Dad, You Will Not Win MegaMillions

So I like the lottery. Sue me. I know it keeps the poor, poor and it plays on the false hopes of people that they might hit it big. It’s still fun to play and as long as you’re not a compulsive gambler and can handle it, there’s not much harm done. Hopefully the state lottery commission helps to build some roads or something.

But the odds of winning the jackpot are infinitesimally small. So small, they are, of winning once that I can’t imagine anyone winning twice.

Which is why my Father should stop playing the lottery.

I tell this story not to embarrass him or my family. I tell it because I love my dad and nothing would ever allow me to simply write him off.

But after you read this…you just might wonder. =)

So my mother is a frequent patient in hospitals because of chronic illnesses. It’s been that way for years in our family. One night when my father was leaving for home after visiting hours had expired (he always stayed until the bitter end–sometimes they threw him out!) my mother said, “Hey! Play my lotto on the way home.” They were frequent players of the NY Lotto spending maybe $5 -10 a week. Once in a while they’d hit for four numbers and win $80 or something so things often broke even. It was fun and exciting to watch the balls spin and hope one of the numbers were yours.

My father entered the car and began the short drive home. As he passed by the local stationary store (Do they even still have these?) where he’d play his weekly ticket, he saw Rosie, the store owner beginning to shut the metal shutters on the storefront. “Ah, the hell with it,” he said. “She’s closing up, I’m not going to bother her. She’s had a long day and so have I. I’ll play next week!”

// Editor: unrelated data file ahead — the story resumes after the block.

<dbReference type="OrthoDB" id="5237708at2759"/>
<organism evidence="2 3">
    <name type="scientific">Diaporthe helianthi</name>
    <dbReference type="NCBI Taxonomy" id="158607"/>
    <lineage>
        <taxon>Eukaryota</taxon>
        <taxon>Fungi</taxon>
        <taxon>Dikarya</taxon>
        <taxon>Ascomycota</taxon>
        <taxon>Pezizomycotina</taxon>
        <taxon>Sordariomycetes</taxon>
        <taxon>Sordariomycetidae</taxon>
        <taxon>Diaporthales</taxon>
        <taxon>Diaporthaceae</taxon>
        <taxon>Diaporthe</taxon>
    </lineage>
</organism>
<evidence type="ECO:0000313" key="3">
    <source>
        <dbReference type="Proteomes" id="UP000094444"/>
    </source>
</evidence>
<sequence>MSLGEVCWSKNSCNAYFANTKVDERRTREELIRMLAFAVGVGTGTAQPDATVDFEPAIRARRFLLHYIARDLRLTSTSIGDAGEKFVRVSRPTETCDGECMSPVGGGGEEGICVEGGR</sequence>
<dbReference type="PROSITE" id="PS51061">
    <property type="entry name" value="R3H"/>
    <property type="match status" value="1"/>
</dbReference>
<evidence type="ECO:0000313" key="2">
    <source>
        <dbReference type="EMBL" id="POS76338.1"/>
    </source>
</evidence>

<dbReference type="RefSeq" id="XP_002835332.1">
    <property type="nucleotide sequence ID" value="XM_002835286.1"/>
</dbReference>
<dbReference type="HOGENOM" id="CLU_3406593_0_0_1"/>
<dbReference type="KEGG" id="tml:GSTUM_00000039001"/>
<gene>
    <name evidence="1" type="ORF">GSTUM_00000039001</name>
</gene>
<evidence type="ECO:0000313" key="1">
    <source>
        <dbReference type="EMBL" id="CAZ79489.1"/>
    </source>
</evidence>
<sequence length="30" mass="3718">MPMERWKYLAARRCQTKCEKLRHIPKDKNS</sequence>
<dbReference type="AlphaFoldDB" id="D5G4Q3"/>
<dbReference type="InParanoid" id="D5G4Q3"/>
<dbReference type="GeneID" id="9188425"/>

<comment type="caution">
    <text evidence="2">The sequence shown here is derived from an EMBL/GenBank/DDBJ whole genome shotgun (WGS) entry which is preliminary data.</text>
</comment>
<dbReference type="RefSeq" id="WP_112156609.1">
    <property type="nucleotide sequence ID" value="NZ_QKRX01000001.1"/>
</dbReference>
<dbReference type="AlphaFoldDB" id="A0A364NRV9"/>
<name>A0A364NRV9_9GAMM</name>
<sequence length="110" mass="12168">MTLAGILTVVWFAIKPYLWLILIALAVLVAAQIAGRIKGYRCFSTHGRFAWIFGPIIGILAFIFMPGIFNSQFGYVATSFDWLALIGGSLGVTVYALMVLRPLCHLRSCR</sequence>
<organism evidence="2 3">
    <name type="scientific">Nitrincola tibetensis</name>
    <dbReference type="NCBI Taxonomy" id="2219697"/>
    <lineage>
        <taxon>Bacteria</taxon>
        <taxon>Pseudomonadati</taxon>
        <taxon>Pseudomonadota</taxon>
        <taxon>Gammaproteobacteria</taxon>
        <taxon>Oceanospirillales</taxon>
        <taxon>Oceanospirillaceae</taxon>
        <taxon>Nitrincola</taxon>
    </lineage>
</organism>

My mother had a copy of her numbers in her hospital room as well. (Because God forbid, she doesn’t!). Her eyes weren’t cooperating with her that evening–sometimes the medication played tricks with her eyes–so a nurse who came by to see her was asked if she’d check the numbers for her as the balls rolled out of the machine.

I don’t recall what my mother’s numbers were, but here’s the words of the nurse which still tells the story nicely.

“Hey Mrs. Hayes, you’ve got that first number, off to a good start!”

“Oooh, you’ve got that one too!”

“Wow, another one! You’re rolling one more and you win something!”

“Winner! You’ve got another!”

“Mrs. Hayes, you’re one away—Oh my God! If the next number is 24 (Making it up for effect) you’ve won the jackpot!”

Announcer: “And the last winning number is….twenty-four!”

Nurse: “Twenty-four! Twenty-four! You’re a freakin millionaire! Holy Cow!”

The nurse was jumping up and down and then embraced my mother. She picked up the phone and began to call my father for her. She then handed her the receiver:

Mom: “How about THAT, huh?”

Dad: “How about what, hon?”

Mom: “Didn’t you watch? We had all six numbers!”

Now at this point my father is probably hoping that the number of a divorce lawyer isn’t anywhere nearby. Because the next words out of his mouth were…

“Um…I don’t know how to say this but…I didn’t stop on the way home. So we didn’t play.”

As they say, “You gotta be in it to win it.” Which is also the cry of Fordham Basketball each year they don’t make the NCAA tourney.

So I tell my dad that he might as well start playing the ponies—because that was his chance. He insists that it can happen again and technically, it can. It’s not likely, but then again, it wasn’t likely that he’d win once either.

As all good stories go, this one has a moral to it. Dad, we love you and you’re better than any millions that we could have won. Your kind heart gave someone a few more minutes with their family and that’s how you spent your time that might–unable to wait a single minute more to be with us. When we all go to meet our maker we won’t be grumbling about the extra dollars but rather the extra time we could’ve spent with one another but didn’t. We might die without millions but my dad never made me feel like I was “less than.” I’ve taken that lesson to heart.

If memory serves, I ran to my dad that night and hugged him. We’ll probably all die in debt in our family and that’s OK by me. Because the only real debts I owe is to God and to my family.

And even with millions, I can never pay them back all I owe.

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